The Cadrángulo de las Monjas is situated on an artificial platform and reached by a stairway on the southern side leading to a monumental gateway. The principal building, on the north side of the complex, is the only one that is two-storeyed; it is also the highest of the four. The decoration is especially rich, and is recognized to be an outstanding example of Mayan abstract and geometric art.
The Palacio del Gobernador (Governor's Palace) is constructed on a levelled natural feature and consists of three elements joined by covered vaults, the highest in the Mayan region. The Casa de las Tortugas is located on the same terrace as the Governor's Palace. It is simple in design but the overall effect is harmonious. The upper storey is decorated only with a series of slender columns supporting a robust cornice decorated with sculptures of tortoises, each different. The ball court, despite its smaller dimension, is an Uxmal example of importance. In style and construction it can be dated to the same period as the Quadrangle of the Nuns.
The Southern Complex: Grande Pirámide and Southern Group This part of the site has not been extensively investigated. The nine-component structure known as the Great Pyramid is less striking than the Pyramid of the Soothsayer. Its upper temple, known as the Temple of the Parrots, has a richly decorated lower storey, unlike other buildings at Uxmal, and probably dates to the earliest phase of the town.
The 16th century Mayan history known as The Books of Chilam-Balam dates the foundation of Uxmal to the later 10th century, but archaeological investigations and radiocarbon dating suggest that the main structures in the complex were built between AD 700 and 1000. The earliest settlement In the area was around 800 BC (Pre-Classic Maya Period), but its main development and eventual disappearance was in the Late Classic Period (AD 65D-1000), notable for the communications and movements between different regions of Mesoamerica.
There are many small valleys in the Puuc region which permitted substantial farming activities; in the Spanish colonial period it was considered to be the "granary of Yucatan," producing two crops a year. In the Mayan period this was the basis for trade and the exchange of ideas, and probably also people, with other parts of Mexico. This is well illustrated by the Puuc artistic tradition, the evolution of which also demonstrates the economic, political, and religious development of Uxmal.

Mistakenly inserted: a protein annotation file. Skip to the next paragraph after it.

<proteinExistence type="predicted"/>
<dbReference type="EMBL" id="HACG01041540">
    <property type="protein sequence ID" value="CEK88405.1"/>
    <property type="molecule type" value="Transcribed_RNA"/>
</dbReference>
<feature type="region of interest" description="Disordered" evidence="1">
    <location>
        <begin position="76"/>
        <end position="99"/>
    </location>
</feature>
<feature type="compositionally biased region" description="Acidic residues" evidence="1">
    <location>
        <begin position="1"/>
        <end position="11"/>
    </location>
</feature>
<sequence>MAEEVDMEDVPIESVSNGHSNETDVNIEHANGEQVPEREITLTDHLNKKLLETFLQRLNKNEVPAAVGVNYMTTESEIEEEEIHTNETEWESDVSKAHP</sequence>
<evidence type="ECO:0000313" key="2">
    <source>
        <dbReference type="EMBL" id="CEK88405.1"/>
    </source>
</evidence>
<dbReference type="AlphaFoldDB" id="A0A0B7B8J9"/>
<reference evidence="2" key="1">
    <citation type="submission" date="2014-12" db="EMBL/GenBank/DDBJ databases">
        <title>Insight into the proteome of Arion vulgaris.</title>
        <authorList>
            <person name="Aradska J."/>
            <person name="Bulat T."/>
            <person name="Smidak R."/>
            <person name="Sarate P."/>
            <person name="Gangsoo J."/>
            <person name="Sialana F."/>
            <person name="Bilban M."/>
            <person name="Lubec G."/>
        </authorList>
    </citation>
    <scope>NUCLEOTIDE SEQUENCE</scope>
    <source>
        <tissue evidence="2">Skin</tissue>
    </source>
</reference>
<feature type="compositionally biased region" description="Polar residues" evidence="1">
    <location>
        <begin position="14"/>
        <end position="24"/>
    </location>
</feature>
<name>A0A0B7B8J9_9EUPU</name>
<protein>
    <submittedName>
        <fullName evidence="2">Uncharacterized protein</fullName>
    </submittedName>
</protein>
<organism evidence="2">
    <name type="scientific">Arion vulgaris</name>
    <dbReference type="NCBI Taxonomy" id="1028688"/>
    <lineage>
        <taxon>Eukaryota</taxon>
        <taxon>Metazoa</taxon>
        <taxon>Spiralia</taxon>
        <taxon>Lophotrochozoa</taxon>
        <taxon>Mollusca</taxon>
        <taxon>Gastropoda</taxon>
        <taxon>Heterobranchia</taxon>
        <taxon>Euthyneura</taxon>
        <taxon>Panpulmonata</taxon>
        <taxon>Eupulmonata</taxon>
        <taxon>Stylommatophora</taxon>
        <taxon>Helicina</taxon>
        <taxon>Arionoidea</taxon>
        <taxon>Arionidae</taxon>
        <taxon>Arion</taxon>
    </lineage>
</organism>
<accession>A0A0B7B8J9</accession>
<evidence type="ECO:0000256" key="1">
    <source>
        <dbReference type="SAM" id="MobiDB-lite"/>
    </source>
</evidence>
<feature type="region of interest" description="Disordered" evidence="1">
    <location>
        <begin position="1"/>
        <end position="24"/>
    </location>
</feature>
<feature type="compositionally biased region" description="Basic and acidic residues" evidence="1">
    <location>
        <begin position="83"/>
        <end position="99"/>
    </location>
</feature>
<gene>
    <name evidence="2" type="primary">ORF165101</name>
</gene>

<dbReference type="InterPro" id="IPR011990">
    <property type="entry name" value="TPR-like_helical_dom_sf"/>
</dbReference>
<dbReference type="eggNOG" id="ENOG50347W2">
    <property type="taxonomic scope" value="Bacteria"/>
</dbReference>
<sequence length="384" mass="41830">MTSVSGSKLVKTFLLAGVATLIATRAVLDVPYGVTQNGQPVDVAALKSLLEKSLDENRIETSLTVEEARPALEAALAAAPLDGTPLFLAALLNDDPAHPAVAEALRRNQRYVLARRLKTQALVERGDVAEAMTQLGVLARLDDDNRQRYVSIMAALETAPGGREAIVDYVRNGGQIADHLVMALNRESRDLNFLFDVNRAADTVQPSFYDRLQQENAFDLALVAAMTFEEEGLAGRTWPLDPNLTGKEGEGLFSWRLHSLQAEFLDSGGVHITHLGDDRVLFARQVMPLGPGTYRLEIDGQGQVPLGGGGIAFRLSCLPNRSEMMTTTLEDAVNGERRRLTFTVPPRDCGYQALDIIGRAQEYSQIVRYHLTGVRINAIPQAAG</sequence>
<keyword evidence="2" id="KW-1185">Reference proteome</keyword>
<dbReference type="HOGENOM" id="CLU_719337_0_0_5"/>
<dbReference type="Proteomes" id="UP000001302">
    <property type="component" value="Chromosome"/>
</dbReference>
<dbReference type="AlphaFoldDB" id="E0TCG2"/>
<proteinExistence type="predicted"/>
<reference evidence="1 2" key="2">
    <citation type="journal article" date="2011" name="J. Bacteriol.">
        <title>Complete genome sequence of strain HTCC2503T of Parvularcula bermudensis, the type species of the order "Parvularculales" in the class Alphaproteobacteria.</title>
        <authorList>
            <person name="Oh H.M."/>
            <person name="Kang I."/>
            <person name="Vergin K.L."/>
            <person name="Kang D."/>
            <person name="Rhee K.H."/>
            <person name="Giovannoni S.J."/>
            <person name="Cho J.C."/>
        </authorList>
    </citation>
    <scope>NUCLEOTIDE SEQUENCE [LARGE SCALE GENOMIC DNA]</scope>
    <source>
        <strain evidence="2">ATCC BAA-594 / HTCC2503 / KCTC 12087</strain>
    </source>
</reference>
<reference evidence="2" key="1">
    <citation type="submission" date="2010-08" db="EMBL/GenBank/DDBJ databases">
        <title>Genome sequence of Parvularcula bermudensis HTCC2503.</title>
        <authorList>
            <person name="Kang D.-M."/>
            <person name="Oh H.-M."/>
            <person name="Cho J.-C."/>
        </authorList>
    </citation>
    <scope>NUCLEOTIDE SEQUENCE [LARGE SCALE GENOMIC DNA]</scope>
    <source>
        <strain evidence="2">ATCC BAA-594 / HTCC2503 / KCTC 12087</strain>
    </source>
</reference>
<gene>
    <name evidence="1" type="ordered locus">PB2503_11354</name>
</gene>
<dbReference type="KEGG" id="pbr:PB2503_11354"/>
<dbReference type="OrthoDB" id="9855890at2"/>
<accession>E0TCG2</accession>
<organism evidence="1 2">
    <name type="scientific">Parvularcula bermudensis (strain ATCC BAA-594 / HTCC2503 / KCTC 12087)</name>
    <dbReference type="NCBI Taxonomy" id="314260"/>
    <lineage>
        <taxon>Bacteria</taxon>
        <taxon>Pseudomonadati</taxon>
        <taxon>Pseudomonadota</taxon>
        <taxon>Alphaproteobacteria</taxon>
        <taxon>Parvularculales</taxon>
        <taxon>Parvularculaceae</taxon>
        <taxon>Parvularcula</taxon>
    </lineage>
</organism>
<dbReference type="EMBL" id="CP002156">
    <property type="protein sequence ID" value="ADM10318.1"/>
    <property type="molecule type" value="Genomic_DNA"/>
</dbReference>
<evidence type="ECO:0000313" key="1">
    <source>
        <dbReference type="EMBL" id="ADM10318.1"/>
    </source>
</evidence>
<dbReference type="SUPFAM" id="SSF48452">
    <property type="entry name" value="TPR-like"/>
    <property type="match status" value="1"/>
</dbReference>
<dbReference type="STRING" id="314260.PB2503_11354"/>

In the first phase, Uxmal was able to transform itself from a peasant town into a political and administrative centre. A series of hydraulic works, such as reservoirs for storing water, date from this phase. The second phase was that of the great urban capitals of the theocratic states that dominated the south-west of Yucatan, of which Uxmal was among the most important. lt was a period when great public buildings were constructed, and when the population of the town reached some 25,000 people.
The period between 1000 and the arrival of the Spaniards was that of commercial states and kingdoms. In fact, this lasted only two hundred years at Uxmal, since it was abandoned around 1200. The Yiu then settled there and formed the alliance known as the Mayapan League with the neighbouring towns of Chichen ltza and Mayapan. It was a period of great prosperity, when other urban centres grew up and contested control of the region with Uxmal; the town wall reflects this situation. The Mayapan League broke up during the long war between Chichen ltza and Mayapan in 1441-1541. Uxmal was abandoned by its inhabitants and became no more than a place of Pilgrimage until the conquest by the Spanish, who gave the surviving buildings their existing names, Which have little to do with their true functions.